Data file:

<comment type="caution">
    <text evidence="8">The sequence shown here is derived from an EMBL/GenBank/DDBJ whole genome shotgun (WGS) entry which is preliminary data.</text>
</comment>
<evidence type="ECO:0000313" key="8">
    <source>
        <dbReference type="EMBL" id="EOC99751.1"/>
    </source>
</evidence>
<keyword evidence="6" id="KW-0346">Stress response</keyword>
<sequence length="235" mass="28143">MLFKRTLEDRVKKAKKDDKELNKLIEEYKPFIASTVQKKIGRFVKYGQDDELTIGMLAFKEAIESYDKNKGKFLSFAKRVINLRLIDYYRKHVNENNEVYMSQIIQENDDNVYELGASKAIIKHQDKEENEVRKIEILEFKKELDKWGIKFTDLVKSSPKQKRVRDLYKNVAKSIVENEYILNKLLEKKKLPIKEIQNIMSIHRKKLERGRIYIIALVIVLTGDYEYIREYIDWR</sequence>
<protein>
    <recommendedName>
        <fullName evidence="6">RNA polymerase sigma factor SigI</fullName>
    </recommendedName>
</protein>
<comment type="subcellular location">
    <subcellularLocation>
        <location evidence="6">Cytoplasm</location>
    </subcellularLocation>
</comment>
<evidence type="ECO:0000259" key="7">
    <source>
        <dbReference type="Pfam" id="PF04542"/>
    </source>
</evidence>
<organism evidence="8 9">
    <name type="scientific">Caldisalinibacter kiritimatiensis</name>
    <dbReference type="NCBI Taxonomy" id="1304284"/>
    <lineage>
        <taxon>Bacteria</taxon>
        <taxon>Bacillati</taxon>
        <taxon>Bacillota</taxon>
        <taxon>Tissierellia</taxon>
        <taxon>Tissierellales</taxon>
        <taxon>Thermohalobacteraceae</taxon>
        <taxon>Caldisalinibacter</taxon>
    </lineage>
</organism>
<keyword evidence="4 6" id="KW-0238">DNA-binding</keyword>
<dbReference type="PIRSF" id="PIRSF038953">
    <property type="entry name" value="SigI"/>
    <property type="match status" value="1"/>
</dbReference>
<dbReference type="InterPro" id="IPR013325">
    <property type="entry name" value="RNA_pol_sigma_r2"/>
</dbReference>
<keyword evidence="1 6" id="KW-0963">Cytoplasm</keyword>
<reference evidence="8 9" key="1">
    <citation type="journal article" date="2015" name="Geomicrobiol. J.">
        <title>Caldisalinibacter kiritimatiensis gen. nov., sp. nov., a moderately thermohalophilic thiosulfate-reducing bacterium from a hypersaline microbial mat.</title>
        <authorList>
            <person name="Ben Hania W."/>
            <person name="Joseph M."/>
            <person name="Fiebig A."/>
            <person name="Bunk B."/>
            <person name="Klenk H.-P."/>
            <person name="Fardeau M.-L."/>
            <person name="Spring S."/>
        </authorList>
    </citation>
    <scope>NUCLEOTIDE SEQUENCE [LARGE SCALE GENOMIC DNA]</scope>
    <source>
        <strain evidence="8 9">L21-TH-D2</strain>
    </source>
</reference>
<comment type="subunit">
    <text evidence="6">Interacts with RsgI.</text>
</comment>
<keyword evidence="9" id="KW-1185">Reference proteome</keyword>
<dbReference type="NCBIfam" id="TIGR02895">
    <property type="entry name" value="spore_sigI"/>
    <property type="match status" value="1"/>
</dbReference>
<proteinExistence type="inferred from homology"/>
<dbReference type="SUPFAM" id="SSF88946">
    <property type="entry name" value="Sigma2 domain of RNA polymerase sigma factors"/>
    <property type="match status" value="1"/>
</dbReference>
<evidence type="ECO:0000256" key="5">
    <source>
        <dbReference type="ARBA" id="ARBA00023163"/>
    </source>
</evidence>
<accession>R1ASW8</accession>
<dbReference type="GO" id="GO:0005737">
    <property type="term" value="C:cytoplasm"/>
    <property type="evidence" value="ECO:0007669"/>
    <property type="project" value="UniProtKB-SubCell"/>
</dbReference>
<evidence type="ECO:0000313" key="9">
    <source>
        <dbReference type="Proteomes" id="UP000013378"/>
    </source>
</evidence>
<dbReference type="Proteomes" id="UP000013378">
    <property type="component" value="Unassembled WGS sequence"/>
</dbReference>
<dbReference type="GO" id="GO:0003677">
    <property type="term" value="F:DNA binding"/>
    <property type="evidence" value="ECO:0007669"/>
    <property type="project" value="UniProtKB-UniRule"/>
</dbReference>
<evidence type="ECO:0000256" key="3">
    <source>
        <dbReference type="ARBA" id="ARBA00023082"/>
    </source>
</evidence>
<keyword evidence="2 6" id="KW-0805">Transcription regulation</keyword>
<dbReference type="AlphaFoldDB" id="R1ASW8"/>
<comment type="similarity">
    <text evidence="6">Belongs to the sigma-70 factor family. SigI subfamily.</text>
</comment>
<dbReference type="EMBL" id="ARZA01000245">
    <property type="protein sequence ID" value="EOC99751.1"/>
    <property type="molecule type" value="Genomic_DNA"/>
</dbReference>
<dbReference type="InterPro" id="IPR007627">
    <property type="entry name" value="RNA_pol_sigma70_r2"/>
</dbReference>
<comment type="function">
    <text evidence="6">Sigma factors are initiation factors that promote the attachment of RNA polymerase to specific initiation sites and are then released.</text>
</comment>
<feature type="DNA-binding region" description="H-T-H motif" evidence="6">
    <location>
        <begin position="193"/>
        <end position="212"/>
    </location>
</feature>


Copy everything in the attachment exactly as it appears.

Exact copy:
<comment type="caution">
    <text evidence="8">The sequence shown here is derived from an EMBL/GenBank/DDBJ whole genome shotgun (WGS) entry which is preliminary data.</text>
</comment>
<evidence type="ECO:0000313" key="8">
    <source>
        <dbReference type="EMBL" id="EOC99751.1"/>
    </source>
</evidence>
<keyword evidence="6" id="KW-0346">Stress response</keyword>
<sequence length="235" mass="28143">MLFKRTLEDRVKKAKKDDKELNKLIEEYKPFIASTVQKKIGRFVKYGQDDELTIGMLAFKEAIESYDKNKGKFLSFAKRVINLRLIDYYRKHVNENNEVYMSQIIQENDDNVYELGASKAIIKHQDKEENEVRKIEILEFKKELDKWGIKFTDLVKSSPKQKRVRDLYKNVAKSIVENEYILNKLLEKKKLPIKEIQNIMSIHRKKLERGRIYIIALVIVLTGDYEYIREYIDWR</sequence>
<protein>
    <recommendedName>
        <fullName evidence="6">RNA polymerase sigma factor SigI</fullName>
    </recommendedName>
</protein>
<comment type="subcellular location">
    <subcellularLocation>
        <location evidence="6">Cytoplasm</location>
    </subcellularLocation>
</comment>
<evidence type="ECO:0000259" key="7">
    <source>
        <dbReference type="Pfam" id="PF04542"/>
    </source>
</evidence>
<organism evidence="8 9">
    <name type="scientific">Caldisalinibacter kiritimatiensis</name>
    <dbReference type="NCBI Taxonomy" id="1304284"/>
    <lineage>
        <taxon>Bacteria</taxon>
        <taxon>Bacillati</taxon>
        <taxon>Bacillota</taxon>
        <taxon>Tissierellia</taxon>
        <taxon>Tissierellales</taxon>
        <taxon>Thermohalobacteraceae</taxon>
        <taxon>Caldisalinibacter</taxon>
    </lineage>
</organism>
<keyword evidence="4 6" id="KW-0238">DNA-binding</keyword>
<dbReference type="PIRSF" id="PIRSF038953">
    <property type="entry name" value="SigI"/>
    <property type="match status" value="1"/>
</dbReference>
<dbReference type="InterPro" id="IPR013325">
    <property type="entry name" value="RNA_pol_sigma_r2"/>
</dbReference>
<keyword evidence="1 6" id="KW-0963">Cytoplasm</keyword>
<reference evidence="8 9" key="1">
    <citation type="journal article" date="2015" name="Geomicrobiol. J.">
        <title>Caldisalinibacter kiritimatiensis gen. nov., sp. nov., a moderately thermohalophilic thiosulfate-reducing bacterium from a hypersaline microbial mat.</title>
        <authorList>
            <person name="Ben Hania W."/>
            <person name="Joseph M."/>
            <person name="Fiebig A."/>
            <person name="Bunk B."/>
            <person name="Klenk H.-P."/>
            <person name="Fardeau M.-L."/>
            <person name="Spring S."/>
        </authorList>
    </citation>
    <scope>NUCLEOTIDE SEQUENCE [LARGE SCALE GENOMIC DNA]</scope>
    <source>
        <strain evidence="8 9">L21-TH-D2</strain>
    </source>
</reference>
<comment type="subunit">
    <text evidence="6">Interacts with RsgI.</text>
</comment>
<keyword evidence="9" id="KW-1185">Reference proteome</keyword>
<dbReference type="NCBIfam" id="TIGR02895">
    <property type="entry name" value="spore_sigI"/>
    <property type="match status" value="1"/>
</dbReference>
<proteinExistence type="inferred from homology"/>
<dbReference type="SUPFAM" id="SSF88946">
    <property type="entry name" value="Sigma2 domain of RNA polymerase sigma factors"/>
    <property type="match status" value="1"/>
</dbReference>
<evidence type="ECO:0000256" key="5">
    <source>
        <dbReference type="ARBA" id="ARBA00023163"/>
    </source>
</evidence>
<accession>R1ASW8</accession>
<dbReference type="GO" id="GO:0005737">
    <property type="term" value="C:cytoplasm"/>
    <property type="evidence" value="ECO:0007669"/>
    <property type="project" value="UniProtKB-SubCell"/>
</dbReference>
<evidence type="ECO:0000313" key="9">
    <source>
        <dbReference type="Proteomes" id="UP000013378"/>
    </source>
</evidence>
<dbReference type="Proteomes" id="UP000013378">
    <property type="component" value="Unassembled WGS sequence"/>
</dbReference>
<dbReference type="GO" id="GO:0003677">
    <property type="term" value="F:DNA binding"/>
    <property type="evidence" value="ECO:0007669"/>
    <property type="project" value="UniProtKB-UniRule"/>
</dbReference>
<evidence type="ECO:0000256" key="3">
    <source>
        <dbReference type="ARBA" id="ARBA00023082"/>
    </source>
</evidence>
<keyword evidence="2 6" id="KW-0805">Transcription regulation</keyword>
<dbReference type="AlphaFoldDB" id="R1ASW8"/>
<comment type="similarity">
    <text evidence="6">Belongs to the sigma-70 factor family. SigI subfamily.</text>
</comment>
<dbReference type="EMBL" id="ARZA01000245">
    <property type="protein sequence ID" value="EOC99751.1"/>
    <property type="molecule type" value="Genomic_DNA"/>
</dbReference>
<dbReference type="InterPro" id="IPR007627">
    <property type="entry name" value="RNA_pol_sigma70_r2"/>
</dbReference>
<comment type="function">
    <text evidence="6">Sigma factors are initiation factors that promote the attachment of RNA polymerase to specific initiation sites and are then released.</text>
</comment>
<feature type="DNA-binding region" description="H-T-H motif" evidence="6">
    <location>
        <begin position="193"/>
        <end position="212"/>
    </location>
</feature>